'Abdul 'Ala, the son of 'Ayun, set out from Kufah for Madinah. Friends and followers of Imam al-Sadiq ('a) in Kufah took this opportunity to write many imperative questions and handed them over to Abdul 'Ala so that he would bring them back the answers given by the Imam ('a ).
They also asked him to inquire orally about a particular question relative to the rights which a Muslim had upon another Muslim from the legal point of view and bring his reply too.
Abdul 'Ala arrived in Madinah and went to the presence of the Imam ('a). He handed the written questions to the Imam ('a) and brought up the oral problem. But contrary to his expectation, the Imam ('a) replied to all of the questions with exception of the latter. 'Abd ul 'Ala did not say anything that day and went off.
The next day, the Imam ('a) did not say anything about the question. When Abdul 'Ala was about to leave Madinah, he went to the Imam ('a) to bid farewell. He thought to expose again his question; thus he said: "O descendant of the Messenger of Allah! You have not replied to my question yet."
The Imam al-Sadiq ('a) said: "I did not answer to it intentionally."
"Because I fear to tell the truth and you do not carry it out and then leave the religion of Allah!"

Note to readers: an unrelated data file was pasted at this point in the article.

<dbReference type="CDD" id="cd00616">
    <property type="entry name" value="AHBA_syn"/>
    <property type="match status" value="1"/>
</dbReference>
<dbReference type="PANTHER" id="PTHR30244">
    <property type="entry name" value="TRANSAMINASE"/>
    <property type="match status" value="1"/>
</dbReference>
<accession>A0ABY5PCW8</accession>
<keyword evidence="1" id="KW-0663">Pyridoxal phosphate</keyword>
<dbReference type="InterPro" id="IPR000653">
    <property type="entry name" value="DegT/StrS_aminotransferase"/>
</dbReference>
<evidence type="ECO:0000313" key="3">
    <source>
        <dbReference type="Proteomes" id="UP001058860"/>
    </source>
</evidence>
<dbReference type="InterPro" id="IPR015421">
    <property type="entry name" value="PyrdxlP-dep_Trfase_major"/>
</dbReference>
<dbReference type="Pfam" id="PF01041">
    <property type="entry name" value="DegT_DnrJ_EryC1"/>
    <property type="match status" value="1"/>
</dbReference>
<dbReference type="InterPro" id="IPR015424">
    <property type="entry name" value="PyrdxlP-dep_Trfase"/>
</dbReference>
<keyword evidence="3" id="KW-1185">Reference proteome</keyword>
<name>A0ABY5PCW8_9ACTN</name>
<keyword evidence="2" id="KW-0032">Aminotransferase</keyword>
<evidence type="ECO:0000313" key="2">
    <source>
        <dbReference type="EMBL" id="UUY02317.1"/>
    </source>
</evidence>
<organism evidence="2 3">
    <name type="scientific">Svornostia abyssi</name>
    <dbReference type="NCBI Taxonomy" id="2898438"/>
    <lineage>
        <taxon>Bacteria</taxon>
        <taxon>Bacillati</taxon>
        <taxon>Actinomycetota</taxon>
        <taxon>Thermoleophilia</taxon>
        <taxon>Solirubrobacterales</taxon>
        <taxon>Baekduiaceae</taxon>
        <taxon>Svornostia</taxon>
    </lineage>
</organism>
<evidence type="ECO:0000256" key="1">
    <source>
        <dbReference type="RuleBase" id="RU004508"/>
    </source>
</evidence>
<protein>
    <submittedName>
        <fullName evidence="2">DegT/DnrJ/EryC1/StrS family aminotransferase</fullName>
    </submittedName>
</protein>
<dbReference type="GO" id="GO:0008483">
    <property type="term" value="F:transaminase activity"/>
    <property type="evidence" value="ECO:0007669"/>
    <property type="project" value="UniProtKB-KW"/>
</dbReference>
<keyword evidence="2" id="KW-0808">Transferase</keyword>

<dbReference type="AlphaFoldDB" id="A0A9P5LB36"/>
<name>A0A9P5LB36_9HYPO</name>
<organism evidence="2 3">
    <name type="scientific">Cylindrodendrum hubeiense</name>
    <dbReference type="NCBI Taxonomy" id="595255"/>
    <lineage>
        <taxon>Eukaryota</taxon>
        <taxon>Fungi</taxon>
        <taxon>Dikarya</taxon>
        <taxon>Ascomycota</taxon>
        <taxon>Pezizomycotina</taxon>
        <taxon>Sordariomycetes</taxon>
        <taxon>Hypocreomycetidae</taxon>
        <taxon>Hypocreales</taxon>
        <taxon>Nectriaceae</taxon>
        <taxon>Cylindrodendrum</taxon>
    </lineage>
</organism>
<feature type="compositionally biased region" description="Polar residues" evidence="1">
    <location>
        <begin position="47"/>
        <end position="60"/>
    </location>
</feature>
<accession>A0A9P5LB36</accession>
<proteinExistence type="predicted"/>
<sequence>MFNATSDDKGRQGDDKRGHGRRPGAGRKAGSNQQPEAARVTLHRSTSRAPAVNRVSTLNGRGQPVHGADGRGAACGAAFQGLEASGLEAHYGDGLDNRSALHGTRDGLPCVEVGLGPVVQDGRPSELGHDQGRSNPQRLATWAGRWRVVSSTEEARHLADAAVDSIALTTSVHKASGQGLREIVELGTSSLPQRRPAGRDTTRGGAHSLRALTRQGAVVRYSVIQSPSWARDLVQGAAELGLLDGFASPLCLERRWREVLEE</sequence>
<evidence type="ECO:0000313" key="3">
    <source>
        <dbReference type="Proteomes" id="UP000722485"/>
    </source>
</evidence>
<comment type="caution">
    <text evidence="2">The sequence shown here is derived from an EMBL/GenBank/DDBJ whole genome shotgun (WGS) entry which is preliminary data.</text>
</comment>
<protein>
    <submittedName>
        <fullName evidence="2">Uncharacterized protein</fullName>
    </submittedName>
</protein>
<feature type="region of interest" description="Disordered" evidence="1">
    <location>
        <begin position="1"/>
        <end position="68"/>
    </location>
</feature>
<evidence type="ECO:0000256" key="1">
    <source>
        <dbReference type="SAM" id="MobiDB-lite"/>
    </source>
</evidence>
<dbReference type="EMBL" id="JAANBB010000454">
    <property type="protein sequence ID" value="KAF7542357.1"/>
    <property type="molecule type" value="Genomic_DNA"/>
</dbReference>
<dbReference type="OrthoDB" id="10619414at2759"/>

The Imam ('a) continued his words and said: "In fact, among the most difficult duties facing the creatures of Allah, there are three of them:
Firstly, respecting the justice and equity between himself and the others to such an extent that he behaves towards his Muslim brother just as he likes to see the others behave towards him.
Secondly, not refusing his property with the Muslim brothers in giving them a hand.
Thirdly, remembering Allah in all circumstances. I do not mean by that to go on repeating “Subhana Allah”1 or "Al-hamdu lil-Lah"2 unceasingly, but I would like to say that one should be in such an attitude that if he faces an illegal action (Haram), while the remembrance of Allah always being in his heart, will prevent him from committing it.3